Many of us were caught by surprise by school closures and the rapid transition to distance learning via technology in the spring. Some teachers took to it like a fish to water, and some really struggled with the challenge. I imagine most of us fell somewhere in the middle. It might be time to stop thinking of teaching from home as temporary and lean into how to make distance learning work best for everyone.
Here are some self-care tips to help you get the most out of whatever schedule your district is using.
1. Get organized!
It can be difficult to manage working in your home space. Make sure you designate a teaching space where you can keep your supplies and teach lessons, including material files and student records. Don’t scrimp on the “teachery” things you USED to use to manage your day – your planner and lesson plans are still your best friends. They function to provide structure that help you stay motivated with a clear vision of what you need to get done. Continue to prepare ahead of time and you won’t be stressed about what comes next.
2. Explore your options.
Few things are worse than teaching a lesson or assigning an app, website, or program for the first time only to find there are kinks or complications that come up WHILE you’re teaching. Or, better yet, your inbox fills up with emails from stressed parents. Ugh! Whatever components of distance learning are mandated by your district or you choose to incorporate, make sure you go through all of the processes ahead of time to make sure the technology works, students can log in, and there aren’t any surprises.
3. Stick to a schedule.
Perhaps the hardest part of working from home is the ease with which you can just work all the time. Boundaries are essential as a teacher at school, but also as a teacher from home. Teaching is not a 9 to 5 job, but that means you need to make sure you intentionally balance all of the important portions of your life.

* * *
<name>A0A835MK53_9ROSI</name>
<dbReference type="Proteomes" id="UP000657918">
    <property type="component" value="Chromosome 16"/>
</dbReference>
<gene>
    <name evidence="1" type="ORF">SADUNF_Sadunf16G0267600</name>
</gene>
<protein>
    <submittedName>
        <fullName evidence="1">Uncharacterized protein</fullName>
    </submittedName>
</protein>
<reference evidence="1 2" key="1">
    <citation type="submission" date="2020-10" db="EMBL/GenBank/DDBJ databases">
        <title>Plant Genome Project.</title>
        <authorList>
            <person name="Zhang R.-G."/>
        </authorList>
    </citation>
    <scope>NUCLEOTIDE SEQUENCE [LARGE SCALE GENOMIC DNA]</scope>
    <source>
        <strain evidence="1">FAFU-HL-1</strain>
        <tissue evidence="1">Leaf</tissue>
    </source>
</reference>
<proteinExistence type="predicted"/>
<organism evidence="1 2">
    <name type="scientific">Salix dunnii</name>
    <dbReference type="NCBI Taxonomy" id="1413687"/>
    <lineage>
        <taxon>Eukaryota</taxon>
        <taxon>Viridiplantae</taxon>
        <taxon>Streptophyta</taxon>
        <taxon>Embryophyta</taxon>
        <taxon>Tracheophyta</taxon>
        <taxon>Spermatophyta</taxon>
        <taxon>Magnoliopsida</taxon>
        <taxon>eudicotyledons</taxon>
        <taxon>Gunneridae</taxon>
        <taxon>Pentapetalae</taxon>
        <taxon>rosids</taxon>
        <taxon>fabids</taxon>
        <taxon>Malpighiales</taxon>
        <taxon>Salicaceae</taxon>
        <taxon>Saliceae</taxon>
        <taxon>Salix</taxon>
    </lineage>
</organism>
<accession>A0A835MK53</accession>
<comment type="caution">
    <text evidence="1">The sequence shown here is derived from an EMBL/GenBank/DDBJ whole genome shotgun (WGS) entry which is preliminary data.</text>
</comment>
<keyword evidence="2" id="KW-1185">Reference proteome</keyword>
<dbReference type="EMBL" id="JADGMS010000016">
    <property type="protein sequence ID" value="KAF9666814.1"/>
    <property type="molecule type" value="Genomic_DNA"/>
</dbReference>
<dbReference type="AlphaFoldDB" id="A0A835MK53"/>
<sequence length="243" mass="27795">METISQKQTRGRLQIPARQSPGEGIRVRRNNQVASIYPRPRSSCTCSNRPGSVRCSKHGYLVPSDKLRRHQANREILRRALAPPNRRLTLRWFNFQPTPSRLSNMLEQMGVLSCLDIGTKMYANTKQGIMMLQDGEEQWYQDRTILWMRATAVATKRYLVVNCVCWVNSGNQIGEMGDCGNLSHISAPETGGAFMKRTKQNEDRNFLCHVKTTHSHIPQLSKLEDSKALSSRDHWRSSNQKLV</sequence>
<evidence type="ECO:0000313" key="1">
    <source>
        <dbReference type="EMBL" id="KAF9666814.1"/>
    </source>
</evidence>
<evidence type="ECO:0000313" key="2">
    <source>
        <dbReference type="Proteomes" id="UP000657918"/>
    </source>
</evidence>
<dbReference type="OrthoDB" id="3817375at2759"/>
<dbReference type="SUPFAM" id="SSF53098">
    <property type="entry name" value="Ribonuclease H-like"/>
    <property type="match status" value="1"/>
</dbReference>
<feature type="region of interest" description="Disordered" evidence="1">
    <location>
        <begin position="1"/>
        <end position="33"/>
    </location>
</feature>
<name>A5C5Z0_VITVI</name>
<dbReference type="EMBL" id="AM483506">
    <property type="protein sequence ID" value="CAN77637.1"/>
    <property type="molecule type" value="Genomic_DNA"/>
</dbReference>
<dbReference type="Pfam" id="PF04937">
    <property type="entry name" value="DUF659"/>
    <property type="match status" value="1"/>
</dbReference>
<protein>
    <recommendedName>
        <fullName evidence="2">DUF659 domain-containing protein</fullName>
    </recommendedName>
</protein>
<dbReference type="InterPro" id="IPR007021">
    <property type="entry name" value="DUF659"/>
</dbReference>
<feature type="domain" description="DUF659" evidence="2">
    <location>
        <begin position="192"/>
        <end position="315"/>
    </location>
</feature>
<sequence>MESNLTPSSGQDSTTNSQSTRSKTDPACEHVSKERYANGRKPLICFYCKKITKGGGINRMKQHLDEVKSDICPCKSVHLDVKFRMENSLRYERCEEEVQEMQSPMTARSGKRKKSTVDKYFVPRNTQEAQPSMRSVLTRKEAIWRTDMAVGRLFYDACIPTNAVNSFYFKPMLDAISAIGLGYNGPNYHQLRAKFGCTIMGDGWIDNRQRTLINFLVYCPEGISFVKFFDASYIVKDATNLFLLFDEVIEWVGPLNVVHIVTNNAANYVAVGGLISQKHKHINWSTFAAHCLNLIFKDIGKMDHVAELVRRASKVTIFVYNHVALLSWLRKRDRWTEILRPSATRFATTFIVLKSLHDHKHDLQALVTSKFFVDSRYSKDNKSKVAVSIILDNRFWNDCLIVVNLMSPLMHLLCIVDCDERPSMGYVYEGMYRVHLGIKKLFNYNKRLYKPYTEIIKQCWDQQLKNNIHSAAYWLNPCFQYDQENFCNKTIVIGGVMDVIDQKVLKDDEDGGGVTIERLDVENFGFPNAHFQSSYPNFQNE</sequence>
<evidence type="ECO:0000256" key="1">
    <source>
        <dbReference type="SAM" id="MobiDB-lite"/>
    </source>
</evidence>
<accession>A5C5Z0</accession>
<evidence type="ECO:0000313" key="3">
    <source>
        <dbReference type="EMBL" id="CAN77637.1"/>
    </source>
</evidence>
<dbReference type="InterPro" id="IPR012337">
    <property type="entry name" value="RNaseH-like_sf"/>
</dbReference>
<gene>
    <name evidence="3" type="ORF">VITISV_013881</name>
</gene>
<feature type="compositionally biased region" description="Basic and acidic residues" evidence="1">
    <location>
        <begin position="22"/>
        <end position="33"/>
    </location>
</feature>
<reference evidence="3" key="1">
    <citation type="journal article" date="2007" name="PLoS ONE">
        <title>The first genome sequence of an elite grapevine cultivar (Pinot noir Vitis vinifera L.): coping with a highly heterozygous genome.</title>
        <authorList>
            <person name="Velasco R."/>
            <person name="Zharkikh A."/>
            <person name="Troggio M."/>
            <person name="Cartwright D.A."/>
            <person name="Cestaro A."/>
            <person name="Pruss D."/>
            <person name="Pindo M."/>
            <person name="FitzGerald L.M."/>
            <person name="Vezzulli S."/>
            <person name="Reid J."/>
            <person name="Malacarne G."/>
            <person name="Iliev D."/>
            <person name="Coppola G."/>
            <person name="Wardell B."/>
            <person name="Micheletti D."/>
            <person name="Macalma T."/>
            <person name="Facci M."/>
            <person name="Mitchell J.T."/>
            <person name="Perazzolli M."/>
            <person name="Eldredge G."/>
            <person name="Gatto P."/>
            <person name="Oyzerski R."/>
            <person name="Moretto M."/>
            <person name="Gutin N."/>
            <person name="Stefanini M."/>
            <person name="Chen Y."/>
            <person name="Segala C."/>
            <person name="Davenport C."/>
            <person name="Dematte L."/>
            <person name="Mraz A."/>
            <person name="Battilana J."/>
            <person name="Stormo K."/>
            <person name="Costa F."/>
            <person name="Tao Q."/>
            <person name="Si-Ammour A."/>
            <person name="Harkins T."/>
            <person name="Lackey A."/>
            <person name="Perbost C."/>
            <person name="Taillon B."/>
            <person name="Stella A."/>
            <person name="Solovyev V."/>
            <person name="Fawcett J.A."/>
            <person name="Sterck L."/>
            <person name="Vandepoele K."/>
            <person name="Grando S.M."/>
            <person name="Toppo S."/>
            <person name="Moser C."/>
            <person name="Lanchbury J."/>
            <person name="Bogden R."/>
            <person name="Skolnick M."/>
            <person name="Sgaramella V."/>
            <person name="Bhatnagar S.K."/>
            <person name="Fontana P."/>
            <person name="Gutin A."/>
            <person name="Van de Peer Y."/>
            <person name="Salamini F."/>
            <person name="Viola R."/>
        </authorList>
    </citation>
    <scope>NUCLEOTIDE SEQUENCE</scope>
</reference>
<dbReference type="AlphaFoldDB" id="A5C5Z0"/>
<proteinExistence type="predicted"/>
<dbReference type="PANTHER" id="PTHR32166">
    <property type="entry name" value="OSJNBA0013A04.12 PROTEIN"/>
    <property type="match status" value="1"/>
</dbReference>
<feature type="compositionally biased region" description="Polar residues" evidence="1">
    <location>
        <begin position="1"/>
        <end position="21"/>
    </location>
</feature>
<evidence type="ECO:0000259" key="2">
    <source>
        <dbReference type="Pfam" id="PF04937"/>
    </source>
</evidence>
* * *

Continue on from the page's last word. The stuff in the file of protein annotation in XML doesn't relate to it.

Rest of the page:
3a. Don’t forget the treats!
Whatever little pleasures kept you going at school during the school day, allow yourself to keep indulging. Granted, as glass of wine with lunch is not a good idea, but those little squares of chocolate or cups of coffee are actually important self-care rituals that work on many levels.
4. Get up and MOVE.
Teaching honestly seems like a pretty sedentary job. The biggest surprise for me transitioning to teaching from home washow absolutely still your body is, sitting in a chair talking to a computer. It really made me appreciate those long walks to the bathroom, to the teacher lounge, or just around the classroom while teaching. Schedule movement breaks for yourself to stretch, do some yoga, or run on the treadmill to keep the blood flowing. Movement breaks WITH your class can be great, too, and there are a ton of great sites like Go Noodle to facilitate getting the wiggles out. But don’t forget about your own, grown-up needs to move.
Chances are that things look vastly different from district to district across the country. What isn’t going to change is the need for you to take care of yourself so you can take the best care of your students.